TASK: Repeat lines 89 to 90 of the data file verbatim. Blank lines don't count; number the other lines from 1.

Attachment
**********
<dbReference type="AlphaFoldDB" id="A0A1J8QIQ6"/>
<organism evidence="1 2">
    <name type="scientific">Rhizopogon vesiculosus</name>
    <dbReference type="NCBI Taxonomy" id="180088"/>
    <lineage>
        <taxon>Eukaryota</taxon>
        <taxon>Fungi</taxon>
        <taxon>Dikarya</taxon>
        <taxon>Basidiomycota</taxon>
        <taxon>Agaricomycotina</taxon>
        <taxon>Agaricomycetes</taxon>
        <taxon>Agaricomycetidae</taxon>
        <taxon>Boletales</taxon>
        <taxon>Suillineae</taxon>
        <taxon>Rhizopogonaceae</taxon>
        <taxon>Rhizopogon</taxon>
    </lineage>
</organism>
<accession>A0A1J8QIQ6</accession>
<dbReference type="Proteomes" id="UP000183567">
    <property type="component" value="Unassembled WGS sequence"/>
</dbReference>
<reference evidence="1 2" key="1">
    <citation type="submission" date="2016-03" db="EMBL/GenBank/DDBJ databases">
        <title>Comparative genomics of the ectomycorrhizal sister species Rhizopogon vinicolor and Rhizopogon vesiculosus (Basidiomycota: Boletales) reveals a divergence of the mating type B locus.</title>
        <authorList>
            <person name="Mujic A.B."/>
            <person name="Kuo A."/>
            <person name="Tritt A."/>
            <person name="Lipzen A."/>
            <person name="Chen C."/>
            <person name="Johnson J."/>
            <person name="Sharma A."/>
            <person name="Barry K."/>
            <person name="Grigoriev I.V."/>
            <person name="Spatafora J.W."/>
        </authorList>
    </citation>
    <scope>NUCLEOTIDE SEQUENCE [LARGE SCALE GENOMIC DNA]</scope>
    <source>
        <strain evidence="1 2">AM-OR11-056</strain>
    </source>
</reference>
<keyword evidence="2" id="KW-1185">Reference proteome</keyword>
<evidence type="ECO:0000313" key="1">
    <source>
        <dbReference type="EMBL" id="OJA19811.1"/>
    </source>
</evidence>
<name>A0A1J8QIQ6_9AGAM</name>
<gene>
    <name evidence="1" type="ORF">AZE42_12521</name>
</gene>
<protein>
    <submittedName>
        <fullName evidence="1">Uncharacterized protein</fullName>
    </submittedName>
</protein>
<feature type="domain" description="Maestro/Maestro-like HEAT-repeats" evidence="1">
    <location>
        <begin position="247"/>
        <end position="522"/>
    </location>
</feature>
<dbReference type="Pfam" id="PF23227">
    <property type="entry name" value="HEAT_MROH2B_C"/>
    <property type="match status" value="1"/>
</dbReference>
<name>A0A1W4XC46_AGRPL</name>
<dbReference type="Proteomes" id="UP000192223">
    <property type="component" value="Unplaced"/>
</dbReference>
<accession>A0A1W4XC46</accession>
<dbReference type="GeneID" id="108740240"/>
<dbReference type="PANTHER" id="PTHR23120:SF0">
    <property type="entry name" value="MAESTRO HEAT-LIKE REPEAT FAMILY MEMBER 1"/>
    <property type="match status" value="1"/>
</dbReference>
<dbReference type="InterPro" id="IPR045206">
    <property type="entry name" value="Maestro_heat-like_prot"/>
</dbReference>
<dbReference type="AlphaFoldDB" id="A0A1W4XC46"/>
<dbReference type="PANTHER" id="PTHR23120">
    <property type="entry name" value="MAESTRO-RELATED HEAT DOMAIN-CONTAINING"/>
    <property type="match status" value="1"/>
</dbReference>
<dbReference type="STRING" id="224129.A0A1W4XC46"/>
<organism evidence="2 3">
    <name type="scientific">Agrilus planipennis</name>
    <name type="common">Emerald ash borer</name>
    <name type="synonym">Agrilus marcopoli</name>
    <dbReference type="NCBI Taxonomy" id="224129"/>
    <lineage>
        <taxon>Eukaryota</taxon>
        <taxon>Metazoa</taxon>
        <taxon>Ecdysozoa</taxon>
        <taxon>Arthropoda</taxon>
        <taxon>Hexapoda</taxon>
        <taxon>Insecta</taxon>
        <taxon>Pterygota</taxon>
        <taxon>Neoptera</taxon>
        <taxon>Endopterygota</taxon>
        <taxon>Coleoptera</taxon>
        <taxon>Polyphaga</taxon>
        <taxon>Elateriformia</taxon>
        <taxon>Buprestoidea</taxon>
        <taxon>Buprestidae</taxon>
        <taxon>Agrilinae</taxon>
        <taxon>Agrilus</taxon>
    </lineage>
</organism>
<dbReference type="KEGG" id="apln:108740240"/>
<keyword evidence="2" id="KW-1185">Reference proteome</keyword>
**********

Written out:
    <name type="scientific">Agrilus planipennis</name>
    <name type="common">Emerald ash borer</name>